This is a bit late to the party, but "Yes" what about US designers? I don't know who designed the NYC Niagara S1b 4-8-4 steam locos but Alco built them in 1945 & they came to be considered as one of the most efficient steam locomotives ever, though like the BR 9Fs they too were a bit late to the party as the diesels took over in the USA. Nevertheless with 6,000 hp they ran for long stretches at 100 mph initially on New York to Chicago (928 miles) trains 6 days a week covering 26,000 miles a month. The NYC conducted very well executed tests comparing them against 2-unit & 3-unit E7 diesels & found that the overall costs were less than for the 2-unit E7s & the same as for the 3-unit E7s.

 

William580157415_nyc6000.jpg.26b1269648fe9a15f92e96330eb872a8.jpg

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2 hours ago, gr.king said:

Excuse the scepticism, but which features of the new arrival were you thinking of as "delightful"?

Good question.....................

 

It's certainly unique, in need of a lot of TLC (and a good scrub) and at least the wheels can be used to represent scrap. 

 

I rather 'delight' in resurrecting abandoned old locos like this, though you're right in your scepticism. 

 

Let's see what it looks like when I've finished.

 

Regards,

 

Tony. 

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4 hours ago, Tony Wright said:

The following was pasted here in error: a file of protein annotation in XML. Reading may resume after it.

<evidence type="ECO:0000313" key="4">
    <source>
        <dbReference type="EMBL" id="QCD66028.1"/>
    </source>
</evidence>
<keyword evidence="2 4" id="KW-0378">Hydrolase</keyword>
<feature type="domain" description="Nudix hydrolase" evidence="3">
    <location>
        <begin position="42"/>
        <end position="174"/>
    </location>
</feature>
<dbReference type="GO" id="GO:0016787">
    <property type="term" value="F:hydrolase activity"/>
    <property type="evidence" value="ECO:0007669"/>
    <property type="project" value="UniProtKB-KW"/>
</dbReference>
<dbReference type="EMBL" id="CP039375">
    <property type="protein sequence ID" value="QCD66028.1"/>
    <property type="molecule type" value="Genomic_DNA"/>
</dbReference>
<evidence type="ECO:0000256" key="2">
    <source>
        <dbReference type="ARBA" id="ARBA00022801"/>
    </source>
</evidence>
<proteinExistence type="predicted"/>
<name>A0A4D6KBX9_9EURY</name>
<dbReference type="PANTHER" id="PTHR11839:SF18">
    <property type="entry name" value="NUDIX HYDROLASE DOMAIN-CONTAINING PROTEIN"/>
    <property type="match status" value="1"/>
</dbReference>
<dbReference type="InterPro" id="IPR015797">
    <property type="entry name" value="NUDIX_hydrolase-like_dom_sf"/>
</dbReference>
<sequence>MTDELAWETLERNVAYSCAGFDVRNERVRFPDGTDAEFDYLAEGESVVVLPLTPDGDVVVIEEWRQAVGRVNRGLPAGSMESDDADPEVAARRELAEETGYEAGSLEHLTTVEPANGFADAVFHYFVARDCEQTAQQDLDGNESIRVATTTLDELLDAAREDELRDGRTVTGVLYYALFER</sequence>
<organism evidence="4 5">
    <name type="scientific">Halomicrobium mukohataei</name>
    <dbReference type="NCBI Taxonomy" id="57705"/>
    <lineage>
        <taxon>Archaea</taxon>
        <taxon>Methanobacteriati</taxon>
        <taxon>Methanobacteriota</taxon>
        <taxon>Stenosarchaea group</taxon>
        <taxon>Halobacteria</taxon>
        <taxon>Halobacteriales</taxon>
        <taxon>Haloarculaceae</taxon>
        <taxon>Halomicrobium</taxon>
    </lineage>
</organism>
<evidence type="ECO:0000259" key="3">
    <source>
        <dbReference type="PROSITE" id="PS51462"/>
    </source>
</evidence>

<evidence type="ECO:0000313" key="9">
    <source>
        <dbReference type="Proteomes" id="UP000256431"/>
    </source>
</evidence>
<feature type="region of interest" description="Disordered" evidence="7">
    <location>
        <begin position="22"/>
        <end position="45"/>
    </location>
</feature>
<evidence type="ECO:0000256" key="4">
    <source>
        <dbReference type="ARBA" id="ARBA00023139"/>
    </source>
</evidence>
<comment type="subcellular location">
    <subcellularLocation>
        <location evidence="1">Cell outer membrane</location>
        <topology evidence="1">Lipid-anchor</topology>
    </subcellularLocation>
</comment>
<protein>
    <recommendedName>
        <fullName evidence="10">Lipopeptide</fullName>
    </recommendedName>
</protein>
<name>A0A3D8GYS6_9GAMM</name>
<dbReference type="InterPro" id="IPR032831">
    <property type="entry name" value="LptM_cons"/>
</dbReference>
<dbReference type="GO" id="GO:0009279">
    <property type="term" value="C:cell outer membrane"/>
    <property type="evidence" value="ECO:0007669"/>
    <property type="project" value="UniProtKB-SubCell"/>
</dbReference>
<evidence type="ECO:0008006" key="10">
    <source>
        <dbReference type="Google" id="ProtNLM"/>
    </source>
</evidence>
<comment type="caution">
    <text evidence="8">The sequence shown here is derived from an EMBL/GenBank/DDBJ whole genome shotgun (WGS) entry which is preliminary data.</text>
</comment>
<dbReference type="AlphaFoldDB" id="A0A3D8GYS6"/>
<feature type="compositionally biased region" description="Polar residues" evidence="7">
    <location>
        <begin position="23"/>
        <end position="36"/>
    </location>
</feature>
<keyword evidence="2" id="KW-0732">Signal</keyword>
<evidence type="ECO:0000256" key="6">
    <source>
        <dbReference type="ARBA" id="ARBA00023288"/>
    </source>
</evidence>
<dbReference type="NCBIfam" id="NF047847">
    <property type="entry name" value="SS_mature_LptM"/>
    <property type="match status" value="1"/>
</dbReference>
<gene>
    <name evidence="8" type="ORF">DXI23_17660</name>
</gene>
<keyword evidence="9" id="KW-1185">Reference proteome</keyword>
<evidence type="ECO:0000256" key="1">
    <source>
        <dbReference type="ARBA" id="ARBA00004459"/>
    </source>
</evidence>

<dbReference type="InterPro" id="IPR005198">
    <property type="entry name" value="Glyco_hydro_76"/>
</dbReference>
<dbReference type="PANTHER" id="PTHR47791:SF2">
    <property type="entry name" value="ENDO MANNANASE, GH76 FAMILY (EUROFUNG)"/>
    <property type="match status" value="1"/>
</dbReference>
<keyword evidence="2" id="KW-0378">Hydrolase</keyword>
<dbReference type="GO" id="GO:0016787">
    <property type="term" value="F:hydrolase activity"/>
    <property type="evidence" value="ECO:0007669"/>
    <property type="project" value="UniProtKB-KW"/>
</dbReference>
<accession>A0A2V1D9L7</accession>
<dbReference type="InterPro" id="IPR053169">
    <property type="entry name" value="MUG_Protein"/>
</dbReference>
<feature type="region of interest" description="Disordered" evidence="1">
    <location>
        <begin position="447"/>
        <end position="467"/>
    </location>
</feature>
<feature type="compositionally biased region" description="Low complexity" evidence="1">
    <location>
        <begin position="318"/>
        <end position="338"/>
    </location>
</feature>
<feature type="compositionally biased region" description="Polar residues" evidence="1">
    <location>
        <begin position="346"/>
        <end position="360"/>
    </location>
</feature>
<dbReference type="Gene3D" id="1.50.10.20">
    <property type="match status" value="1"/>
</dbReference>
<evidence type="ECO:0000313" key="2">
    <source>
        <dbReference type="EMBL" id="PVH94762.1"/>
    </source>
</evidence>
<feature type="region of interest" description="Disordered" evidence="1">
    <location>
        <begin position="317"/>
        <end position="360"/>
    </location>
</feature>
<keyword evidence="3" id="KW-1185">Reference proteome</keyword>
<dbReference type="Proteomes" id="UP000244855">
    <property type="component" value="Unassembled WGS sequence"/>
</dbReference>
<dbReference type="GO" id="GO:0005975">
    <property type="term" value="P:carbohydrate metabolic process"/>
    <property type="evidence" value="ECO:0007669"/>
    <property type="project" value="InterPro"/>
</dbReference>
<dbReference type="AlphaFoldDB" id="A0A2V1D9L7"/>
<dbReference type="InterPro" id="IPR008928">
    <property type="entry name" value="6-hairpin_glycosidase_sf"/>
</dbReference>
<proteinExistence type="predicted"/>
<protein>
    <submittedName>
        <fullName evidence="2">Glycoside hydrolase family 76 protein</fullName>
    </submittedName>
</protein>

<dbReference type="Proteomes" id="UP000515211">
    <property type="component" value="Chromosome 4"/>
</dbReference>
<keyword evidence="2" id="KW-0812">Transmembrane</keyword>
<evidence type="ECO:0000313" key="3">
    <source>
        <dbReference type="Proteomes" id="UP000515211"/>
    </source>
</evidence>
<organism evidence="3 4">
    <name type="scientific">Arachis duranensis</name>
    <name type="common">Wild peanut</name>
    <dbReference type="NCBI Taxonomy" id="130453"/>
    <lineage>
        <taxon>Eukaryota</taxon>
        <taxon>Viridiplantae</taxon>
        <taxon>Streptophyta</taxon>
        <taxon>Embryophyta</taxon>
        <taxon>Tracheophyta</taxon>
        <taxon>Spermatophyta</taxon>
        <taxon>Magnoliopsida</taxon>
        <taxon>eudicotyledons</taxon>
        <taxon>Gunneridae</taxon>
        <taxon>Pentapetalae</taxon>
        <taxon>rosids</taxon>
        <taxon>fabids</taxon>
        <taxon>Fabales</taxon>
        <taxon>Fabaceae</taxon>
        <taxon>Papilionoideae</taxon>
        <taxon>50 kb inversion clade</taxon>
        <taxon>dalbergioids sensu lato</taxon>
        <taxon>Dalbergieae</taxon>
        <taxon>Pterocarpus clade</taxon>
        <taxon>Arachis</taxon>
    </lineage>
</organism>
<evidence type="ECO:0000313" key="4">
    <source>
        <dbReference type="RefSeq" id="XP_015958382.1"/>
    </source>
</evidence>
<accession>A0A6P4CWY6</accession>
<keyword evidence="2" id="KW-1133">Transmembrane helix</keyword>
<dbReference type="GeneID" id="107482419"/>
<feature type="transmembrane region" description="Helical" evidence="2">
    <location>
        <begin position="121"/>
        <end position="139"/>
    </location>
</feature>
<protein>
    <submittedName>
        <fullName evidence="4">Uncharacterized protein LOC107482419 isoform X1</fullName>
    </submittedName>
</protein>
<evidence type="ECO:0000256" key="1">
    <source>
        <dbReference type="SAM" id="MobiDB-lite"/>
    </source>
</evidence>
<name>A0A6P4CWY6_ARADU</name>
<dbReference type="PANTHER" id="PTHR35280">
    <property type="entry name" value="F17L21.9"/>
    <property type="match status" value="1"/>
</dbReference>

Thanks Ollie,

 

I think it lead to the spectacles being replaced with armoured Triplex glass. 

 

I'm not sure how a flat-fronted cab would have prevented such an accident. I would have thought it would have less deflective tendencies.

 

Anyway, the incident was unique, and the lack of internal reflection was a far safer option.

 

Regards,

 

Tony. 

 

 

Whilst unusual , this incident was not unique , I have read of other similar incidents including one on a Peppercorn pacific during the 1950's . Fortunately the fireman was firing at the time & thus escaped injury .

  The water would hit a flat fronted cab at a greater angle rather than head on . Thompson pressed Gresley into fitting armoured glass but when the A.2/3 was being designed this was not available , all supplies going to the armed forces .

   It must also be said that with the limited view through the spectacle plate most drivers leaned out of the cab to see .

                Ray 

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5 hours ago, Tony Wright said:

Thanks Ollie,

 

I think it lead to the spectacles being replaced with armoured Triplex glass. 

 

I'm not sure how a flat-fronted cab would have prevented such an accident. I would have thought it would have less deflective tendencies.

 

Anyway, the incident was unique, and the lack of internal reflection was a far safer option.

 

Regards,

 

Tony.